I guess every parent have their struggles in bringing up their children. I notice every parent is also fiercely proud of their children. They are "mini-trophies". They are "the sunshine", the "smile" that breaks all the dark clouds. As it turns out, sometimes, we still bring along our old baggages - we tend to be proud of their achievements. The word "proud" is a strange thing. The phrase "proud of" is even more strange (as I seem to observe). Why so? Well, to be "proud of" someone, is a "borrowed" pleasure, so to speak. For being "proud" is the "feeling pleasure or satisfaction over something regarded as highly honorable or creditable to oneself". However, to be "proud of someone" is a borrowed "honor". The tricky part of it (of being proud of something, i.e.) is that it often ties or associate to an activity or an achievement made by that "someone".
So, to be "proud of children" is perhaps (often but not always) closely akin to the achievements of our children. Well, not that it is a good or a bad thing. We are proud of many things that our children do. For example, Theophilus actually walked up to a waitress 2 days back and asked whether he could take a piece of paper out of the restuarant. In a sense, he need not, yet when he asked he is "free" of thieft. And acted responsibily. I am proud of that behaviour. It shows his maturity and responsibility. There are other aspects, like for example, Gracia is starting to walk (unsupported) and I am proud of her attempt to make those brave few steps. In this case, it is an external expression. An achievement that is visual.
I seem to notice many gifted children lately. And as a parent, I (perhaps, or is it due to vainity?) ask myself whether my kid or kids are gifted. As it turns out, I think there is always challenges on both sides of the coin.
I read an article (written by a fellow Singaporean parent) on the struggle of parenting a gifted child. And I seem to see a small shadow of myself lurking in the article as well. And there was a line that caught my attention:
It would be good to be in the gifted program but even otherwise, I think his needs can be met – though a lot of effort and patience may be needed as there is perhaps already some level of damage done.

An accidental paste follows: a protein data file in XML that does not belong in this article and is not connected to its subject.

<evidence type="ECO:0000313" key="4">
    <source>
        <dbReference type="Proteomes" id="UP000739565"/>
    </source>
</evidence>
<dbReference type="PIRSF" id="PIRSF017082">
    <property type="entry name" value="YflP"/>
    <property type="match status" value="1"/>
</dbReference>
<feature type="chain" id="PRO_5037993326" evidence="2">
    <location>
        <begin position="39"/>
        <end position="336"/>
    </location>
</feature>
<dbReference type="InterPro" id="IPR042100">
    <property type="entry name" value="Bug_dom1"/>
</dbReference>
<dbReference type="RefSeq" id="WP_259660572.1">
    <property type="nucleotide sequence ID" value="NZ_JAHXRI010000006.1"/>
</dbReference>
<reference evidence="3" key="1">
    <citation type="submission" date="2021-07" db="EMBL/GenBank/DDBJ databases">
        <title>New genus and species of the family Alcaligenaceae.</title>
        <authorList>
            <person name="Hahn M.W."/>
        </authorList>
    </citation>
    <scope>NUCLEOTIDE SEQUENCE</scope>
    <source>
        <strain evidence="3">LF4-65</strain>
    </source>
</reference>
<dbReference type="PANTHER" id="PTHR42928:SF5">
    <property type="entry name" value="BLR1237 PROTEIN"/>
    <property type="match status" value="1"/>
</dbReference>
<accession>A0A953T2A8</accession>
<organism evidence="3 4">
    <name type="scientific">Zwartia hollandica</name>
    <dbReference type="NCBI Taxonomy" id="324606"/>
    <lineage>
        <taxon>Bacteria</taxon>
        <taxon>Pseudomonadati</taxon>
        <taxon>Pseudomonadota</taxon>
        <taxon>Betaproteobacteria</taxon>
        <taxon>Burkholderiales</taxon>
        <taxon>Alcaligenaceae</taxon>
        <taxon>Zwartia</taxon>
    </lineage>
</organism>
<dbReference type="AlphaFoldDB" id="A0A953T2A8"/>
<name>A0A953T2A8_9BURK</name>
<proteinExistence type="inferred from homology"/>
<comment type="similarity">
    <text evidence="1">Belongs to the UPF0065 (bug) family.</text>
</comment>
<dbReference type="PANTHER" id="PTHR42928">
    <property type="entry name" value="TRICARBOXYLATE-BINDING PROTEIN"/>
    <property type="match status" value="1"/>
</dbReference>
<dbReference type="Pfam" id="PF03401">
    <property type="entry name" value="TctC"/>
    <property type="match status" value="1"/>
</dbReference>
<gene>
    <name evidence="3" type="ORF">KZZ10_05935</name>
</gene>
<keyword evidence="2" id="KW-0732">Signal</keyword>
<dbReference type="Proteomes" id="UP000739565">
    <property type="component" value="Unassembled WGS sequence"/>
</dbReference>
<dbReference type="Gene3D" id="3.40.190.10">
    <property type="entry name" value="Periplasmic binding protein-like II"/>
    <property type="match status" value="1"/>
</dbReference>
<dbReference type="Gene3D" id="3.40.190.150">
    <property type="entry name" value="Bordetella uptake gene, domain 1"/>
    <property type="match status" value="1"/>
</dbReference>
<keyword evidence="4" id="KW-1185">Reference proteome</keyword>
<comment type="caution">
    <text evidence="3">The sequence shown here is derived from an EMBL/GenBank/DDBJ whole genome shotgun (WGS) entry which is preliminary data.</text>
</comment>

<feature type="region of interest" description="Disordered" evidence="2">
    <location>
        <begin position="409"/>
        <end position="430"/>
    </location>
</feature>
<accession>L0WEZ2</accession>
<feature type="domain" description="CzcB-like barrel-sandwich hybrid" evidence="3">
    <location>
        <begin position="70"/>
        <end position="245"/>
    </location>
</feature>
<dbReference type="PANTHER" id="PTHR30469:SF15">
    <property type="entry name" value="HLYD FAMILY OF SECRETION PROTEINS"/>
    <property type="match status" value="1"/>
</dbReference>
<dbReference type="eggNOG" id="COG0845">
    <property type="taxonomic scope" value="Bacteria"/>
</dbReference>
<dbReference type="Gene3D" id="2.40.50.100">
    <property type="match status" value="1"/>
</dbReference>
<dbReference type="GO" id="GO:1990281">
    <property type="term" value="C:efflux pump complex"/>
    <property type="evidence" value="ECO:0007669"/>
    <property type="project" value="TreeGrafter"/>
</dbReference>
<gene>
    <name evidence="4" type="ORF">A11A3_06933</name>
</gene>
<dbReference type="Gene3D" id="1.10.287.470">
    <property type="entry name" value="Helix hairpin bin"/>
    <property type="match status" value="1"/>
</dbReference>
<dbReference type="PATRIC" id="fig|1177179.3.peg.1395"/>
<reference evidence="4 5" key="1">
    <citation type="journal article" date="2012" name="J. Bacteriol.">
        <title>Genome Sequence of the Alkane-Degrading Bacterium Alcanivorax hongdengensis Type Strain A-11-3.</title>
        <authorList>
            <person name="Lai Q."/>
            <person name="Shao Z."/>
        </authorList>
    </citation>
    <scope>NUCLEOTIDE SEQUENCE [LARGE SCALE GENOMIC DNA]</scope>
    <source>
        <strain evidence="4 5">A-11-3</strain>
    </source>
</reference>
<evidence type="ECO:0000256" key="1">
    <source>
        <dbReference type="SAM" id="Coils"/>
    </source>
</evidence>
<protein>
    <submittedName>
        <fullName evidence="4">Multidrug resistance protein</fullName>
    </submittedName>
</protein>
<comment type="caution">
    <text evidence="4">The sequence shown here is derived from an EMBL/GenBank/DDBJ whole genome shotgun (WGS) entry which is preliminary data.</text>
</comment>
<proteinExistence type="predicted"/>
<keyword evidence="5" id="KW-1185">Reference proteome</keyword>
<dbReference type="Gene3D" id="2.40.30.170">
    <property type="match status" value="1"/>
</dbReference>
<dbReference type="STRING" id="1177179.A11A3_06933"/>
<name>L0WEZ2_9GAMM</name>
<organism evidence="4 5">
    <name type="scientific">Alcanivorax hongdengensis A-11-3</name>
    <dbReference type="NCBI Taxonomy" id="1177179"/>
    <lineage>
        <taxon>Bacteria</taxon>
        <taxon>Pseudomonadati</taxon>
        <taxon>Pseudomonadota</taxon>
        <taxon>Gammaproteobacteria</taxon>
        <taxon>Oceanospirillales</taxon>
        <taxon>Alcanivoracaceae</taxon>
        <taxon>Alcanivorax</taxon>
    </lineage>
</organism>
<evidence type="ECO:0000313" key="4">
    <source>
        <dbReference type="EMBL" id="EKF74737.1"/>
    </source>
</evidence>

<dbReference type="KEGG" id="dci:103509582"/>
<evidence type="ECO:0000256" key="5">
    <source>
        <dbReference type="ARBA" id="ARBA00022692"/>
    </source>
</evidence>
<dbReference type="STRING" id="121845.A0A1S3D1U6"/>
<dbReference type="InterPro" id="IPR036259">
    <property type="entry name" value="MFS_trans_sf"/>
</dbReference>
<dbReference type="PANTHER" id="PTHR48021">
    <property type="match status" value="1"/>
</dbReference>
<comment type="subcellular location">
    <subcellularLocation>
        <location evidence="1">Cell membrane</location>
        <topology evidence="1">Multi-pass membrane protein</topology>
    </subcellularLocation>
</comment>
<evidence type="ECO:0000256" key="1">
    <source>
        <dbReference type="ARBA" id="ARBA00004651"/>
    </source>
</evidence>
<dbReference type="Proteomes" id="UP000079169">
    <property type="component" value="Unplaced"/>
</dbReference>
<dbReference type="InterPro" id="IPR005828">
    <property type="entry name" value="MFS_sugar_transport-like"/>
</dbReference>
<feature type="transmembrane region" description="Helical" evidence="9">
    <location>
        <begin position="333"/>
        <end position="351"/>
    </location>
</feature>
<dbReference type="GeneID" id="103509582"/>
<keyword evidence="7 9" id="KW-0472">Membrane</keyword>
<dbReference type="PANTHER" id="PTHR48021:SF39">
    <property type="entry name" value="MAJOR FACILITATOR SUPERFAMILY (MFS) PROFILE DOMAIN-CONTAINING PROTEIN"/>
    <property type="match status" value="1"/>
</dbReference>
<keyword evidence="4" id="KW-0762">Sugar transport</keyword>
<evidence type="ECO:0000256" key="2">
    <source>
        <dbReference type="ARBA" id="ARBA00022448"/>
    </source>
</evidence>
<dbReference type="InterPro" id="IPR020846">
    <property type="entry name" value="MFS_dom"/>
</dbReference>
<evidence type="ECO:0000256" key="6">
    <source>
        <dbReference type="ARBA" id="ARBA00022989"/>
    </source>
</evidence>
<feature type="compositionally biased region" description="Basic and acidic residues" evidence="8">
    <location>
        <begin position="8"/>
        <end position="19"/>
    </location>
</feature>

It would be good... but even otherwise. Wow.... good to be otherwise. Good even not in a gifted program? This might seem strange to many Singaporean parents. At least a good number of them (I know, some readers who are Singaporean parent might protest to my observation, but general statements are usually generally wrong anyway). To a good number of us, we push these kids pretty hard (I am not throwing any stones here. This is not a judgemental statement. I stand guilty and condemned). There seems to really a need to change our way of helping them along the way the journey of learning and becoming a wholesome human being.
And I think sometimes, I agree with the suggestion - not to be enrolled in a gifted program could also be a good thing. Our educational system seems to honor (sometimes, even going to the extend of honor ONLY) those who are elite in our society. To be normal is to be abnormal. What's wrong being normal?
If it (ever) comes to my turn to make the decision as to whether to enroll my children into a gifted program, I hope I will remember to also talk to them about how they feel about getting into one. If all his friends are going to the "normal" program, his learning will be a lonely process. Elite, as he/she might be... but alone. And that is not very healthy. We have many gifted elites who cannot integrate into the society.
Anyhow, children are like kites. Always pulling the string tault is not a good idea. Sometimes in order to make the kite fly higher, we need to let it go.... let it be a "real" kite.